Flooring

Surprisingly few earthbag resources talk about floors. Maybe people are so exhausted after the building and plastering that they just settle for a regular poured cement floor – and boy is it tempting. There are though other options. We’ve done jelly plus soil plus cow dung floors in several places. The massive advantage of these floors is that they soak away spills and don’t require any cleaning (bar the weekly reapplication of cow dung). The disadvantage is that they are bumpy and can be quite dusty, at least initially, and you don’t really feel like sitting directly on them.

This year we are experimenting with a sealed earthen floor, in which we create a 4 inch layer of jelly followed by an adobe mix (mud, sand, a bit of straw, cow dung) and then seal it with several coats of thinned linseed oil. You could also set tiles or large stones into the mud and then grout and seal.

Costings

Excluding tools and equipment, here is what we spent on constructing and plastering the earthbag walls of the building we worked on this year:

Our 10ft radius circle takes about 55 bags per course and we have four courses of jelly bags (which are double bagged so 55 x 4 x 2 = 440) and about 14 courses of earth bags (which are single bagged so 55 x 15 = 825), thus 1,265 in total. At Rs 6 per bag, that works out to Rs 7,590.

Other materials used:
– Quarry materials (boulders x 2 loads; 40mm jelly x 2 loads; baby jelly x 2 loads) = 17,500
– Sand (including for lime plastering) = 11,500
– Barbed wire = 4,602
– Nails = 1,218
– Steel tools (compass, slider, bag stand) = 2,745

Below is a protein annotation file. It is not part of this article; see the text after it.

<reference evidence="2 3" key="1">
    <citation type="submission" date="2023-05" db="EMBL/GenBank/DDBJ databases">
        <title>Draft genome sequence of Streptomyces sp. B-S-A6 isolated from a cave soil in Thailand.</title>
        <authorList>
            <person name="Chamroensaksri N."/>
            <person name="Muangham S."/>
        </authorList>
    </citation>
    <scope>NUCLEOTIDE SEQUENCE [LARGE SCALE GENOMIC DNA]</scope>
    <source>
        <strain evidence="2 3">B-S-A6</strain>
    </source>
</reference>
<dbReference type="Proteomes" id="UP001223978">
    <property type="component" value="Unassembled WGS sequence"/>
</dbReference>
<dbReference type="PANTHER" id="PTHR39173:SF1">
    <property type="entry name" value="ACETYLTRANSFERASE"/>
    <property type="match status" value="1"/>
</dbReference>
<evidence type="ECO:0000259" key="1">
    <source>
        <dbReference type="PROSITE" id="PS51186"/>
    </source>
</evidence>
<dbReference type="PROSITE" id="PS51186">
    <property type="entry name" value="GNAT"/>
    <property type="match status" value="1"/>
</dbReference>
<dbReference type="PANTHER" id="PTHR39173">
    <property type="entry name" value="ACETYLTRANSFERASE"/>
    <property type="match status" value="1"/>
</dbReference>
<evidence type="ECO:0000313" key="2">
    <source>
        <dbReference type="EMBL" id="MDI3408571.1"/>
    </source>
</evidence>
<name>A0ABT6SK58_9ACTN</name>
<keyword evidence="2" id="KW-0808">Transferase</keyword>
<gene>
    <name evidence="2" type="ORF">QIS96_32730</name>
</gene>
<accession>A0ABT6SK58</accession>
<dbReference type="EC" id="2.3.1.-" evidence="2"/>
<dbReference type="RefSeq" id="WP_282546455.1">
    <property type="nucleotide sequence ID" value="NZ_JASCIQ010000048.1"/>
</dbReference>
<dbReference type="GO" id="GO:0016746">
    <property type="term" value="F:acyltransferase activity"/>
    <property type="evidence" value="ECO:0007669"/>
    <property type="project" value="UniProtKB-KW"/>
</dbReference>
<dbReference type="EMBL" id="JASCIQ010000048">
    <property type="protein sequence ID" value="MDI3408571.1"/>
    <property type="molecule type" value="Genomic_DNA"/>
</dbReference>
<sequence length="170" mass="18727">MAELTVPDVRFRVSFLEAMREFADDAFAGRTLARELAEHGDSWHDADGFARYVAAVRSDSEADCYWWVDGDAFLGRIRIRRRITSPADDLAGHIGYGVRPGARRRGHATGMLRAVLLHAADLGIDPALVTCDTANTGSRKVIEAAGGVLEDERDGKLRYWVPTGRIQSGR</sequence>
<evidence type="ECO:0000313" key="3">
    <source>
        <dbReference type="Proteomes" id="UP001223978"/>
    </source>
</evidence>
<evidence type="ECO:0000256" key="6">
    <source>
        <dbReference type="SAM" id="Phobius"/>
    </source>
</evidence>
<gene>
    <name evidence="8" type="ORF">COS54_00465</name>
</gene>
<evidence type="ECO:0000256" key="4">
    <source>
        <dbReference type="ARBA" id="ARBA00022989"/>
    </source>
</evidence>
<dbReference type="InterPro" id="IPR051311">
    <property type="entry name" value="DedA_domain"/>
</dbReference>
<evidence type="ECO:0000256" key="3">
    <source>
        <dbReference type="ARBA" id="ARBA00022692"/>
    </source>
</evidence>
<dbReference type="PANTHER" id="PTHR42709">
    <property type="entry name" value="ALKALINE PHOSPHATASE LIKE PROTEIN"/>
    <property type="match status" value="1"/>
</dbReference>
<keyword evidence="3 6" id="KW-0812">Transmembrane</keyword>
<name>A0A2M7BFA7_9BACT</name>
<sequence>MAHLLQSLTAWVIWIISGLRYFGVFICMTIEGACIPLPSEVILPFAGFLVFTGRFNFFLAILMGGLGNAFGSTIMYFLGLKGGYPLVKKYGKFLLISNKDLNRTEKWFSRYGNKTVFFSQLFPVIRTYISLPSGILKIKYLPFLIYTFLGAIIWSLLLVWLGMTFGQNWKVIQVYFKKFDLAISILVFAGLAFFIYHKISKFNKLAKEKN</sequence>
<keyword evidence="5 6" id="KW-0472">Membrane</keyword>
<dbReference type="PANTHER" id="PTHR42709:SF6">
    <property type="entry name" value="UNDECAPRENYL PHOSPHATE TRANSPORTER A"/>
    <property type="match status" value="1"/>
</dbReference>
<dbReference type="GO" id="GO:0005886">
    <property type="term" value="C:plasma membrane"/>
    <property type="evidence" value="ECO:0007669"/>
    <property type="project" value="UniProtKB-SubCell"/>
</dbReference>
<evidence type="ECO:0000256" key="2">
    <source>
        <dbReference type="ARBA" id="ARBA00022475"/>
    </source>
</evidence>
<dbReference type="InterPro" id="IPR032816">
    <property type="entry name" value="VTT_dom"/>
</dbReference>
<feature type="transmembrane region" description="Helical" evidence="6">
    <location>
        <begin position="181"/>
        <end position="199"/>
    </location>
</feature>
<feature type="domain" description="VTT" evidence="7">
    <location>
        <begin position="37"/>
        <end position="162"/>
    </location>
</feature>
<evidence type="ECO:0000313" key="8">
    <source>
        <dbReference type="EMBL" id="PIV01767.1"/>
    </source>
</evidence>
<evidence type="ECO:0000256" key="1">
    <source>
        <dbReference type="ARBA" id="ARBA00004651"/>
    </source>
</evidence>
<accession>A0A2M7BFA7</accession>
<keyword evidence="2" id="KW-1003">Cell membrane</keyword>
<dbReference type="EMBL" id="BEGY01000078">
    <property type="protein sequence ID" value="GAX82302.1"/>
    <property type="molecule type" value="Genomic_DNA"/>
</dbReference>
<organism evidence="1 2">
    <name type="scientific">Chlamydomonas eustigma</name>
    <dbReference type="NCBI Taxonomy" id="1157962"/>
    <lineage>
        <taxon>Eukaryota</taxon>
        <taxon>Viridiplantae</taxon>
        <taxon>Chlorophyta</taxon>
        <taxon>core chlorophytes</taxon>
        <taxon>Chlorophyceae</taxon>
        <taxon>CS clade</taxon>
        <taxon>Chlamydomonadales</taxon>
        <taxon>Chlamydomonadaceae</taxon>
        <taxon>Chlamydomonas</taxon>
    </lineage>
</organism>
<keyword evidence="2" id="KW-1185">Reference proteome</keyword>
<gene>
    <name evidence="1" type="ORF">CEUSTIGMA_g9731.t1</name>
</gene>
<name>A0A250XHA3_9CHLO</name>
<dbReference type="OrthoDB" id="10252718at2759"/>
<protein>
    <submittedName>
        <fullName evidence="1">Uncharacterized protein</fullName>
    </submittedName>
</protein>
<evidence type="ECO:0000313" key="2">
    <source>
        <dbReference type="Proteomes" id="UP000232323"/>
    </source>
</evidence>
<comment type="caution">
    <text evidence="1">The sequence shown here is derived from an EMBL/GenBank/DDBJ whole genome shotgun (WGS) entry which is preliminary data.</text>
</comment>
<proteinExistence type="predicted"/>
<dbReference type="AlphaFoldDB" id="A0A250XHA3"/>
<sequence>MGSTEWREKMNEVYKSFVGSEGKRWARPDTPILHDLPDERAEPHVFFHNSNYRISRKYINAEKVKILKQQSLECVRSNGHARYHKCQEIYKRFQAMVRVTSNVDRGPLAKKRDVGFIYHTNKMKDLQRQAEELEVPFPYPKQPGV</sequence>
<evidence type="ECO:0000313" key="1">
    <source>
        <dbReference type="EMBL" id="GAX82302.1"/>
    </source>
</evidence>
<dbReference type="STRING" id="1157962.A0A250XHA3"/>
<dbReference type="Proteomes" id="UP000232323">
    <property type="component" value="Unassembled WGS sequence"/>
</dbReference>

– Wood and carpentry charges (for velcro strips, shelf brackets, arch forms and moulding tool, door frames) = 20,409
– JCB and tractor = 4,400
– Maida, jaggery = 1000
– Lime = 3,000

Total material cost: Rs 73,964

Labour costs:

For the wall construction, we pay our team of 4-5 men Rs 300 per person per day and it took them about 30 working days, so Rs 1200-1500 a day for 30 days = Rs 40,500

For the plastering, we pay our team of 4-5 women Rs 250 per person per day and 1 man (to mix) Rs 300 a day for about 10 days, so Rs 1300 – 1550 a day for 10 days = Rs 14,250

Total labour cost: Rs 54,750

Earthbag construction is material-lite but labour-heavy. If you are doing this in a developed country where labour is relatively expensive, it isn’t nearly so cost-effective – unless of course you do it in a community or with a team of volunteers. We have had several visitors – friends, family, Workaway volunteers – join us for earthbagging, but, while it’s fun to have people participating, we have yet to find a single person who can last even one of our five-hour days lugging mud in the hot sun.

Earthbag Resources

Earthbag Building – Kaki Hunter and Donald Kiffmeyer

The Mud Home: Earthbag Building – Atulya K Bingham

Earthbag Building in The Humid Tropics: Simple Structures – Patti Stouter

Soil Tests for Earthbag – Patti Stouter

Earthbags: A Primer in Self-Help Construction Using Flexible Form Rammed Earth – Sourabh Phadke

http://www.earthbagbuilding.com/
http://www.grisb.org/
http://www.themudhome.com/
Videos on specific earthbag projects: http://greenhomebuilding.com/videos/earthbagvideos.htm

There are now several places where earthbag houses or huts have been built in India, including the visitor’s centre at ProtoVillage near Bangalore and other sites in Tamil Nadu, Maharastra and Rajasthan. Get in touch for more details.